Rockin’ with Trey Warner
Trey Warner is a force of nature. He has an incredible drive to excel while still being a cool cat. Having had the privilege of working with him on a few projects, I can say that this man is incredibly funny, insightful, and loyal. Hope you enjoy our chat!
Who Is Trey Warner?
Not many people can call themselves self-made millionaires before they reach the age of 30, but Trey Warner can. On top of that, he’s a rockstar and an actor and producer. Simply put, he’s the kind of guy you want to be friends with—and the epitome of cool.
According to Trey’s LinkedIn, he is best described as a Renaissance Man, and we couldn’t think of a better way to describe him if we tried. Trey Warner has had a variety of different interests from a very young age. It just so happens that he excels in many of them. Because of his success, Trey is now a life coach for others, using his talents and success to help other people use their gifts and live the life they desire.
What Does Trey Do?
It would probably be easier to talk about the things Trey can’t do, but a few of his talents include:
- Real estate
- Motivational speaking
A Major Entertainer
Trey has never been shy in front of the spotlight. He is a singer, songwriter, and talented instrumentalist. His musical work has been used for major companies like ESPN, Telemundo, and Lexus. Trey has also written music for trailers and movies. So, there’s a good chance you’ve heard something he’s done!
In addition to music, Trey has also worked as both a model and actor and can help others within the industry to achieve their entertainment dreams too.
Small Sales Beginnings to a Majorly Successful Career
Trey didn’t start out as a millionaire, of course, and his success wasn’t handed to him overnight. He started in 1993 as a door-to-door salesman. But it was apparent even back then that Trey had a knack for working with people and mastering the art of the sale.
He joined with Pinnacle Security and went from a sales representative to the number one salesman in his first year. After recruiting others to join the business, he quickly became a manager and ended up creating more offices and hiring more managers. As a result, his region broke industry records. Trey realized very quickly that he wasn’t just good at making sales; he was good at motivating others to do the same by finding their passion in the things they were doing. Now Trey has taken his own passion and his ability to light a spark in others and has used it to become a life coach and motivational speaker.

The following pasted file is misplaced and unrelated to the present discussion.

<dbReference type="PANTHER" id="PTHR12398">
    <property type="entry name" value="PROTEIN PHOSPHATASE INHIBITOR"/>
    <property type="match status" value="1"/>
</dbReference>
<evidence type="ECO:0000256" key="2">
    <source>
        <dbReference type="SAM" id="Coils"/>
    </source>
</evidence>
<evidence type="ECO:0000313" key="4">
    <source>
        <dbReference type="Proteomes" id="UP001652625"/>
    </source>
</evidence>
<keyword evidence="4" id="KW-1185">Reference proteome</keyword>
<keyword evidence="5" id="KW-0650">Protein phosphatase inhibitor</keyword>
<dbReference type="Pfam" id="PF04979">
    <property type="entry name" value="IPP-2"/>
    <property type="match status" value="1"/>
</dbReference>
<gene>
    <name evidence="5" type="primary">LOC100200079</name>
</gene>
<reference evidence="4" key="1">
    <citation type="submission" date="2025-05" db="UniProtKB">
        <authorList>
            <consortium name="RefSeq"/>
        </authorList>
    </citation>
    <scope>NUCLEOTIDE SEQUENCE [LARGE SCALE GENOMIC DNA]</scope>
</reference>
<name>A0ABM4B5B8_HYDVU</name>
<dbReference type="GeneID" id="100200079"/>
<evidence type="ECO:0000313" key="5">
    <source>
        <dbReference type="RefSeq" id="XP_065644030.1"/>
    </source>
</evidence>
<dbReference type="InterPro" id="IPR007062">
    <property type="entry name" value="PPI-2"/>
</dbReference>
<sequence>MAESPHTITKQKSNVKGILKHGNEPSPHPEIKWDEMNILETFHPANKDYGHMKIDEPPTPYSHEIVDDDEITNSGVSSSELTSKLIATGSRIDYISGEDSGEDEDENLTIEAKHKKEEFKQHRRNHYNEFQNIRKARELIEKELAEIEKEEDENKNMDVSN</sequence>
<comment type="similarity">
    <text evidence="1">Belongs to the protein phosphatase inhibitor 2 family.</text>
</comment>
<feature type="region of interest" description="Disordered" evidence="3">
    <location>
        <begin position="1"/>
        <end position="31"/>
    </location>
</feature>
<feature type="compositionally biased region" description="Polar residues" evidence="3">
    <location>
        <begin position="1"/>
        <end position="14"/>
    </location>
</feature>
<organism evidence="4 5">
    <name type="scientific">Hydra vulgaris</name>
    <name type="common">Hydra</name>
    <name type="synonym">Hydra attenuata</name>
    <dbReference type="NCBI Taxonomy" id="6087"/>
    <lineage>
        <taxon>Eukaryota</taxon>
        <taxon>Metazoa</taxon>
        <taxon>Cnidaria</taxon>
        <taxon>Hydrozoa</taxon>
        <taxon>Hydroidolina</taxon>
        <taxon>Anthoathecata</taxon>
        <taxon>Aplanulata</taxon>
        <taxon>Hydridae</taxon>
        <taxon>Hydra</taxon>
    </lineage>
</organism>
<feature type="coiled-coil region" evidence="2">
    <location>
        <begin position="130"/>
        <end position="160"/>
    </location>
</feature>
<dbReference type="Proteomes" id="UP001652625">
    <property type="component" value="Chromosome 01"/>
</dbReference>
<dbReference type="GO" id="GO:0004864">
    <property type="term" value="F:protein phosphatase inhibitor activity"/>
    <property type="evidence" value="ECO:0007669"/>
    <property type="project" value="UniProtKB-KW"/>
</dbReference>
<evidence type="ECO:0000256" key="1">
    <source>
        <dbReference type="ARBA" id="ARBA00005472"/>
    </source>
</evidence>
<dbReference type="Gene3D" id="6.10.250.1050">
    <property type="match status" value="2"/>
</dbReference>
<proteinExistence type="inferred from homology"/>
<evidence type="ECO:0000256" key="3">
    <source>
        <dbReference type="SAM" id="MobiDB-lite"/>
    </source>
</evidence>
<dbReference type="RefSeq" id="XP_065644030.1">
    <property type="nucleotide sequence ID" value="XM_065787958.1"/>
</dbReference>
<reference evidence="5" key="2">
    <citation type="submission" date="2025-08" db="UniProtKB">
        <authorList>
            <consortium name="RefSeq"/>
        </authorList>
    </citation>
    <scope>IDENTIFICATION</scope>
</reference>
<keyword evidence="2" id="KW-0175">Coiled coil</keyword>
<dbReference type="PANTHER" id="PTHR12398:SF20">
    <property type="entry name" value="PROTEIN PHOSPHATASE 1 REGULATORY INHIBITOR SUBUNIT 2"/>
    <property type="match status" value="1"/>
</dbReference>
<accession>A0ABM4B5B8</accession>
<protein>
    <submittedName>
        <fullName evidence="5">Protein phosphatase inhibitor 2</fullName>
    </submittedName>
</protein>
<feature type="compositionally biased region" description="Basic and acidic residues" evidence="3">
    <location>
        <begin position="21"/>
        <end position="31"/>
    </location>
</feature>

While it might seem like Trey’s achievements and endeavors are too much for one person to handle, the man is living proof that you can never stop reaching for your goals and dreams, no matter what they are. Far too many people limit themselves or just believe they can do one thing. Not only has Trey crossed over a variety of different industries, but he has found success doing it. Thankfully, he has been more than willing to share the secrets of his success with others and to “pay it forward” by coaching people on how to use their brain types and personality types to get ahead.
Let’s face it, not everyone will become a millionaire before the age of 30. Not everyone will be able to be an actor or music producer or motivational speaker. But Trey’s multiple specialties make it easy for him to talk to other people about their passions and dreams, letting them know that they don’t have to follow his path in order to find success, contentment, and happiness in their own lives.
If anyone could take one thing away from the life of Trey Warner so far, it would be to never stop reaching for your goals and working to go above and beyond them. Life has been more than a stroke of luck for Trey. He has managed to work his way up in multiple industries through hard work, dedication, and motivation. Now he encourages others to do the same.
Trey Warner Podcast Transcript
Charan: What’s up, guys? This is Charan here, I am with Trey Warner, and this is the Lemonade Stand podcast that we are doing right now. I was so excited that Trey was able to join me on this wild adventure that we’re having, but I want to give a little bit of a preface, a little bit of a background as to how I met Trey, because this guy is, he’s the raddest. I was working on a pilot called “Pen Pals, “and we were trying to cast one of the characters and we kept running into roadblocks, and we’re like, “Man, no one seems to get the essence of this character.”